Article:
Here’s a paradox. Kad Achouri left France for London years ago after deciding that the country of his birth was not for him, and yet Société is ineffably Parisian. There is no better way to describe its urbane sense of cool, its utter self-possession. This music is so certain of itself that it never needs to run or shout. It strolls and murmurs. It takes you by the arm and guides you through slinky covers of Cole Porter’s “I Love Paris” and Nirvana’s “Come as You Are” (this nouveau-Nirvana schtick has been done before, however, and it’s getting tiresome); and eleven songs in French. In his arrangements, Kad favours a lightly strummed Spanish guitar. On “Safaya” he introduces a café accordion. On “Dámelo” he raps, sounding charming. Even when he’s singing a protest song he sounds charming. I assume he’s a charming man. I like his hat. His songs glide so well that the album wants for grit and traction, but if you like cosmopolitan chanson this is the place to look.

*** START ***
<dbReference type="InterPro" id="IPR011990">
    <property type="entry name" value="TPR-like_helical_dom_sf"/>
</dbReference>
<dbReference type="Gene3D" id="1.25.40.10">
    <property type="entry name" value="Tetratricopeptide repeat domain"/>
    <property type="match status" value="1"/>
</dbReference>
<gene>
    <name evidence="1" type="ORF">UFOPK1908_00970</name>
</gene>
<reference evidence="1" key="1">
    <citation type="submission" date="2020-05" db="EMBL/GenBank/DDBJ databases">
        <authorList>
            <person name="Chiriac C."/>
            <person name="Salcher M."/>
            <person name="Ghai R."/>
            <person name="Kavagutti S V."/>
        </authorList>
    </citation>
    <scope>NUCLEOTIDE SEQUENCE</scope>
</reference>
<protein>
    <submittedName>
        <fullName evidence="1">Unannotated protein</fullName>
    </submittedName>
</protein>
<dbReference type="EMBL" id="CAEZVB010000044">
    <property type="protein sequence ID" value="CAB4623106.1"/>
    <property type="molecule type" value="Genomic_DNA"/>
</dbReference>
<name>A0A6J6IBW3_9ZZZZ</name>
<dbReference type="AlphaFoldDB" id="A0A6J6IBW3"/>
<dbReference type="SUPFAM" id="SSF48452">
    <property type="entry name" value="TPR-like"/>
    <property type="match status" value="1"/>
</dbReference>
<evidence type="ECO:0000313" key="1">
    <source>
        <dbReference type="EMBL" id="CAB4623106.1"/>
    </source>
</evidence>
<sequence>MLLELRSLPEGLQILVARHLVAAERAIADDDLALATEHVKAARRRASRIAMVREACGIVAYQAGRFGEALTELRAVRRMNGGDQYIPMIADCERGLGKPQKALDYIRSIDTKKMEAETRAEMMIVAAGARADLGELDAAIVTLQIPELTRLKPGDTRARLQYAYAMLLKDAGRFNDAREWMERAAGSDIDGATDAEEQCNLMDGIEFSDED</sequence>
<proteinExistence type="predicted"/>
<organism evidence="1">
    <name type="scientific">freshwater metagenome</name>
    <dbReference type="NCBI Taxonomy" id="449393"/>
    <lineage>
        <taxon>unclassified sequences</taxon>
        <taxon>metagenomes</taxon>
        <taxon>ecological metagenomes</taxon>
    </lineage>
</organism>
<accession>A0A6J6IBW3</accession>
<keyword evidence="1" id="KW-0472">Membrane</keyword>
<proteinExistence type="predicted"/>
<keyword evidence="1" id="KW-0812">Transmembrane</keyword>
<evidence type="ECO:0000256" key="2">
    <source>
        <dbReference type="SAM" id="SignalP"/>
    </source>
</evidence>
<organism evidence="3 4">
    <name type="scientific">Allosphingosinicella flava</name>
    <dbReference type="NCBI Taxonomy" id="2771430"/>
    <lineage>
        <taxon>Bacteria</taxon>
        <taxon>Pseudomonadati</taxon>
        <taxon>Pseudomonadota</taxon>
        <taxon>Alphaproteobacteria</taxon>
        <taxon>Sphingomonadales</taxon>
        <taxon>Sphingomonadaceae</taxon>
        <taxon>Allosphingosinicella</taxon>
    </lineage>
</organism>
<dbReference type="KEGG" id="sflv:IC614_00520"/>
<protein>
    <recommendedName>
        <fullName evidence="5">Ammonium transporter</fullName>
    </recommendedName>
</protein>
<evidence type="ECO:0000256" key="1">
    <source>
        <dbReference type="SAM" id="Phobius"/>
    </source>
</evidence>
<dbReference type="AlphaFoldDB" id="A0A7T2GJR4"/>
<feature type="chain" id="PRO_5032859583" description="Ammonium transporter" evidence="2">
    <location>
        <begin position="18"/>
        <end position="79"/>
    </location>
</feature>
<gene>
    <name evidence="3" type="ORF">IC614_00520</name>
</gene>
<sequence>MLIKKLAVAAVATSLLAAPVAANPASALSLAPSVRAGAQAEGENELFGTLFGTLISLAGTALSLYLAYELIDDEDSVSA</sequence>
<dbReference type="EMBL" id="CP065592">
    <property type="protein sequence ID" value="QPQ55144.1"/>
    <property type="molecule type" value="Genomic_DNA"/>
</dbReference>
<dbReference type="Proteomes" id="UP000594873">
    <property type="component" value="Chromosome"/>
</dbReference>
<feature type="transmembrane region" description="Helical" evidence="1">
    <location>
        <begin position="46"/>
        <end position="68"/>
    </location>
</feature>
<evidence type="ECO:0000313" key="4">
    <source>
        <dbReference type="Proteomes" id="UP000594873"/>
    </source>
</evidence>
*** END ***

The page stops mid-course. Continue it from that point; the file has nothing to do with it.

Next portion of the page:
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// Sound Affects
"Natalie Hemby's Puxico is a standout debut from a songwriter who has been behind the scenes for over a decade.READ the article